hans groen *17 09 1959 - †11 08 2022

painting and photography

Painting and photography are hard to mix. I generally do not like the effects of ‘pointillist-filters’, or brush stroke effects out of the software box. What is more interesting is changing colors — a painterly effect that can enhance the expression. This picture was done with manipulating the curves, hue and other settings in the raw converter I use.

Most introductions of photography as a form of art start with the competition between painting and photography. The idea runs roughly as folows. Painting had developed into trying to represent reality as well as possible. With the discovery and invention of photographic techniques (Daguerro-type etc.), this goal had to be left to photographics. Thus, painting went on in more subjective roads, from impressionism to modern abstract art. Photographics only gradually developed into art when photographers used the photographic techniques to produce images that were not a representation of reality. Not just the portrait or the landscape are the subject, also e.g. strictly arranged still-life, or directly using light and objects to produce an image on the paper.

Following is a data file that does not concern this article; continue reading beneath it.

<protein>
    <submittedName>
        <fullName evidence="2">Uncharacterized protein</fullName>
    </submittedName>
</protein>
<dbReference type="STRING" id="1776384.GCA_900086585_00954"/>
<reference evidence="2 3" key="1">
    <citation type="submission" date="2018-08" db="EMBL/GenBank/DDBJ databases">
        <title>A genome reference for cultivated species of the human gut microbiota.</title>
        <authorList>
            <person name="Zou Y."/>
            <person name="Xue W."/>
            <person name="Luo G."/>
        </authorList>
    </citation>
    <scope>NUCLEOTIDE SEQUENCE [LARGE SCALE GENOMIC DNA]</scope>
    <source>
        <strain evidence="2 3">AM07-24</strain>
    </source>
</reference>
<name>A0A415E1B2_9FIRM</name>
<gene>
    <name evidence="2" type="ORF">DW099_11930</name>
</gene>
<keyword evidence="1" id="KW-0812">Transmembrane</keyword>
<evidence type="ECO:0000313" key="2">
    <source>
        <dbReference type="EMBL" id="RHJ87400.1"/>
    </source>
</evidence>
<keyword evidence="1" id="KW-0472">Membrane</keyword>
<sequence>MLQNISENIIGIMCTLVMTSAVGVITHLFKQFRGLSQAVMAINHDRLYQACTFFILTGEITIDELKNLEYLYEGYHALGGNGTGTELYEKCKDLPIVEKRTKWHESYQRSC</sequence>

The point is that there is no strict ‘representation of reality’. Every picture, be it painted or a photograph, tells a story. The image is arranged by the artist; the quality of rendering, say, a house with all the details in the masonry, is secundary to the complete image. Just taking a picture with a camera will not render anything interesting or satisfying. This becomes more clear when we look into the three stages of taking a picture.
Painting and photography are two ways of looking at reality, representing reality, and telling a story about reality. The conflict between painting and photography is thus coincidence. Magic realism shows that picturing reality ‘photographically’ in painting is possible. The ‘Verfremdung’ in magic realism is at the same time something which should be realized in photography: Taking subjects out of their immediate context and prolonging their existence as a story which speaks for itself.
Iconography is an important drive for photography, as it is, or at least used to be in painting. Like in the past painters had to prove their skill and artistic reason by painting a Madonna with child, etc., photography invites people to show their photographic abilities by taking their own pictures of the same environment — everyone should take a picture of Dam square in Amsterdam, Times square in New York, etc.